While the Mercedes-Benz 540K’s supercharged straight eight produced less than half a supercharged J’s horsepower, their proportions and lines make them the more admired cars. This 1936 Von Krieger Special Roadster had its own hard back catalog, and sold at the Gooding & Co. Auction at Pebble Beach for $10,700,000 (plus fees) in 2012.
What Royalty Drives
Bugatti called its magnificent Type 41 the “Royale” but in the end no royalty ever bought one. On the other hand, the Duke of Windsor, King Alphonso XIII of Spain, King Victor Emmanuel of Italy, Queen Marie of Yugoslavia and Prince Nicholas of Romania all owned Duesenbergs.
Our research indicates this is the last Duesenberg chassis (another car was later assembled from parts). Commissioned by Majarajah Yeshwant Rao Holkor of Indore, it sports a “roadster speedster” body by J. Gurney Nutting of England (their only Duesenberg), on the longer 153.5 inch wheelbase. Some sources indicate it was the second of two cars (other than the Mormon Meteor) to receive the 400 horsepower engine from the factory.
Certified Open Elegance
Winner of the “Most Elegant Open Car” award in 2010 at Pebble Beach, the 1934 Graber Convertible may owe it’s grace to dispensing with many of the usual Duesenberg styling cues, like the upright radiator.
1929 Dual Cowl Phaeton by LeBaron, Duesenberg’s in-house coachworks, at Pebble Beach in 2013. Only 13 LeBaron Duesenbergs are thought to survive out of 25 built. This is the sixth. The longer 153.5 inch wheelbase helped give the relatively tall cars decent proportions.
The other ’29 LeBaron Dual Cowl Phaeton at Pebble Beach in 2013. While the red example only had five owners, this one had at least 36, and like many veteran classics, was once just an old used car, selling for $500 after WWII. The whitewall tires really dress the car up compared to the red car.
Another handsome LeBaron Dual Cowl Phaeton – this one called a “Sport Phaeton” in the literature. Perhaps the exposed exhaust is the difference.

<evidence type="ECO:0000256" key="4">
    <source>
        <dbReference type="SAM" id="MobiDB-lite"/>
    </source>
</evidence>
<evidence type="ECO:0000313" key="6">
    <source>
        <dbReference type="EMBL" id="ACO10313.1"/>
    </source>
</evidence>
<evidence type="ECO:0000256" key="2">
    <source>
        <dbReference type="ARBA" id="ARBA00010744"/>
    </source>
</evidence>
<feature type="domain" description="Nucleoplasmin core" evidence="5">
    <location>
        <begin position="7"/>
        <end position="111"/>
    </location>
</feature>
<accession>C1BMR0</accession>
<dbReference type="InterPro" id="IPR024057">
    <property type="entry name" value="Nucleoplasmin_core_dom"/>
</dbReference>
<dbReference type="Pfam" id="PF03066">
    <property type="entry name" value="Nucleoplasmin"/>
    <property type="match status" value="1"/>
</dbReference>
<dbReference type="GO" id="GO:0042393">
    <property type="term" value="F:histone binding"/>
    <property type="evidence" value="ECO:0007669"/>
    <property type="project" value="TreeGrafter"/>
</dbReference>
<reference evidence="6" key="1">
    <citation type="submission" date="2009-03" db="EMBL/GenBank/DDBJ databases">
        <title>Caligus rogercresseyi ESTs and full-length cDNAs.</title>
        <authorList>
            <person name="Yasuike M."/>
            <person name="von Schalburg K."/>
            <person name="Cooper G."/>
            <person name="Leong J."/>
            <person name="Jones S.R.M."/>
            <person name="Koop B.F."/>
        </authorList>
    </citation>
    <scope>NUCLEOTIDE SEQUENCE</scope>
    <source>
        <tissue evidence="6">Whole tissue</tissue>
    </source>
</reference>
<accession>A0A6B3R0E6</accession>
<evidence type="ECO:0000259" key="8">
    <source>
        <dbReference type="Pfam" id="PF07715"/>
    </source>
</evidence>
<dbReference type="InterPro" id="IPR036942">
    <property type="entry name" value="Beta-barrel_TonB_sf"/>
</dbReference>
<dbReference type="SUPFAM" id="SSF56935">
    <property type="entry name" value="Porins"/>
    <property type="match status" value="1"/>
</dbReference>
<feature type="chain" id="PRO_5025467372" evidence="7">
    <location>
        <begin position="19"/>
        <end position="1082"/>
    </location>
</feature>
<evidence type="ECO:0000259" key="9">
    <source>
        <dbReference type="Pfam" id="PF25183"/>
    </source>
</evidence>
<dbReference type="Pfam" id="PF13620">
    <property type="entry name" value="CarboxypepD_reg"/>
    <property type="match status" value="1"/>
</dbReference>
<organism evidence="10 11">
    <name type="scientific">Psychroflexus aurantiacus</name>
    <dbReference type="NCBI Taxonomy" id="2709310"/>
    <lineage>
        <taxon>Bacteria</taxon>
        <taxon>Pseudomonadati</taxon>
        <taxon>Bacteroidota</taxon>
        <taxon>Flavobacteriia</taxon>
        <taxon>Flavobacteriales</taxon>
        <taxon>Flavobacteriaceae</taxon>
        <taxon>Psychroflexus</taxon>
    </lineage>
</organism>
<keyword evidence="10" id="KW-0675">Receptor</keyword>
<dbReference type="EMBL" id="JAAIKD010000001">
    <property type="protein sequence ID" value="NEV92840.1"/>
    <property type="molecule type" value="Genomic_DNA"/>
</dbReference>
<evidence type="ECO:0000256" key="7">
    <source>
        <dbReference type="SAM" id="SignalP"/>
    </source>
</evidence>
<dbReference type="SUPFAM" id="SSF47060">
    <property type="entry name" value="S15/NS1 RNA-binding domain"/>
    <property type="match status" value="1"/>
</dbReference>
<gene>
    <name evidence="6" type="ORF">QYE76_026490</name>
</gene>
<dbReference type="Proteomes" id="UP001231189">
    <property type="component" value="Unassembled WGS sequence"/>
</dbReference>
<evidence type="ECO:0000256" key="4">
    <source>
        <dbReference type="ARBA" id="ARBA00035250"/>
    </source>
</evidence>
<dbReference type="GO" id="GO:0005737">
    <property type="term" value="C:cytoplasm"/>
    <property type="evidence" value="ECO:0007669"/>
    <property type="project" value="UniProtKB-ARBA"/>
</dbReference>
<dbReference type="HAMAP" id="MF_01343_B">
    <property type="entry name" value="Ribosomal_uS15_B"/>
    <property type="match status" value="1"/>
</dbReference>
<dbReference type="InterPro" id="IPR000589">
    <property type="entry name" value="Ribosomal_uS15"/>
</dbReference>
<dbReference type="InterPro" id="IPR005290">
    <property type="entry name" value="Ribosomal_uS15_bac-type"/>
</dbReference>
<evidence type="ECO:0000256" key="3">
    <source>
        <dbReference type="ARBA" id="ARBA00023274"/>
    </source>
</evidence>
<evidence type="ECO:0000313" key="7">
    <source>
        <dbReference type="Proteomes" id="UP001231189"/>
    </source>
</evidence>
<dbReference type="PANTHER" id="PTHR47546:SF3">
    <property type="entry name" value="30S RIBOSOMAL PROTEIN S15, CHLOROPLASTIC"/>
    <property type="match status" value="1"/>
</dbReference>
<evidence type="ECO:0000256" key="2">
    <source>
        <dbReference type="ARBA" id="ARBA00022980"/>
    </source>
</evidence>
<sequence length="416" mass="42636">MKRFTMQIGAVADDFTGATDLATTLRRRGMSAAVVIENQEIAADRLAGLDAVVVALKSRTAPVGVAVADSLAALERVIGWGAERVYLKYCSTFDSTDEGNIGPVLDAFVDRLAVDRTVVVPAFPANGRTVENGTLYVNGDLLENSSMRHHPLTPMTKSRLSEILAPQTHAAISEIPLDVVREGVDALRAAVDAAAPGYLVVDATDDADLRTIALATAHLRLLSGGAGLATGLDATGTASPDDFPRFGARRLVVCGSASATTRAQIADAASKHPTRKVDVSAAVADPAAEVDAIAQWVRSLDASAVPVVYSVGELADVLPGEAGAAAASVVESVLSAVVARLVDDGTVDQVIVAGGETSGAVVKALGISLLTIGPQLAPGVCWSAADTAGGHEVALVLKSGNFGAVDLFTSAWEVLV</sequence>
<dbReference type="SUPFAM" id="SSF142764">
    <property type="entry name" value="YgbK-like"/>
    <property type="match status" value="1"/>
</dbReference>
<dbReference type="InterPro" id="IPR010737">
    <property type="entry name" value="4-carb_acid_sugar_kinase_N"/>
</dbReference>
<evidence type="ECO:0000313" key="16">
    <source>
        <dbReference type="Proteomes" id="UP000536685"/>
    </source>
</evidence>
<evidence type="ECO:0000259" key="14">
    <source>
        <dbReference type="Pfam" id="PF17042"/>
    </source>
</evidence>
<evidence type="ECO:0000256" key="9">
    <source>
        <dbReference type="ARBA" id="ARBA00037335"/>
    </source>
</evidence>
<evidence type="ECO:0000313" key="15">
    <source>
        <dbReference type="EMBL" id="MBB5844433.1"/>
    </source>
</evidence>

Freedom to Fail
Lest we be accused of overstating our case, there’s evidence that when given a clean sheet of paper and no budget restrictions, the results are not always pretty.
Awkward windshield pillars and squared-off side windows seem to clash with the sweeping fenders on this 1934 J Murphy Custom Beverly Sedan as it leads the 1937 Tom Mix Cord 812 in the Tour d’Elegance. Contrast it’s lines with the more pleasing lines of the Rollston Torpedo Sedan from the Nethercutt above.
If Duesenberg Made an SUV
They call it the 1934 SJ Rollston Limousine, since the term “closed touring car” is an oxymoron, but if there were such a thing, this would be it. Shown on the 18th Fairway at the 2014 Pebble Beach Concours, Chief Curator of the Petersen Museum confirmed that this is one of the three supercharged cars that received the dual carburetors from the factory. Traveling in style!
The Duesenberg legacy includes some misinformation, like the idea that the four flex exhausts is a reliable indication that the J is supercharged.
It is common to call the supercharged Js “SJs” and the 400 horsepower cars “SSJs,” but this is a journalistic invention. These designations were never applied to the cars by the manufacturer.
Then there is the statement I read in one report that they were the most expensive cars of their day. That distinction belongs to the Bugatti Type 41 “Royale,” whose chassis alone cost $30,000 (about $3,000,000 today).
Not a Duesenberg. Apparently there finally was a limit to how much even the superwealthy were willing to devote to a mere car. Bugatti’s Type 41 “Royale” had a wheelbase sixteen inches longer than a long-wheelbase Duesenberg, and the chassis alone cost $30,000. Only six were made, of which only three were bought. This is the 1932 Coupe d’Ville (Town Car) that now wears a body by Henry Binder, its second.
Lastly, we are sad to report that whatever you may have heard, the term “doozie” (or doozy, Duesy, or Duesie. Spelling varies.), as in “Wow, that’s a real doozie!” was in use before the brothers built their first car. It was not coined in response to the impressive presence, performance and specifications of the Duesenberg. We have to be content that those attributes served to cement the expression in the popular lexicon.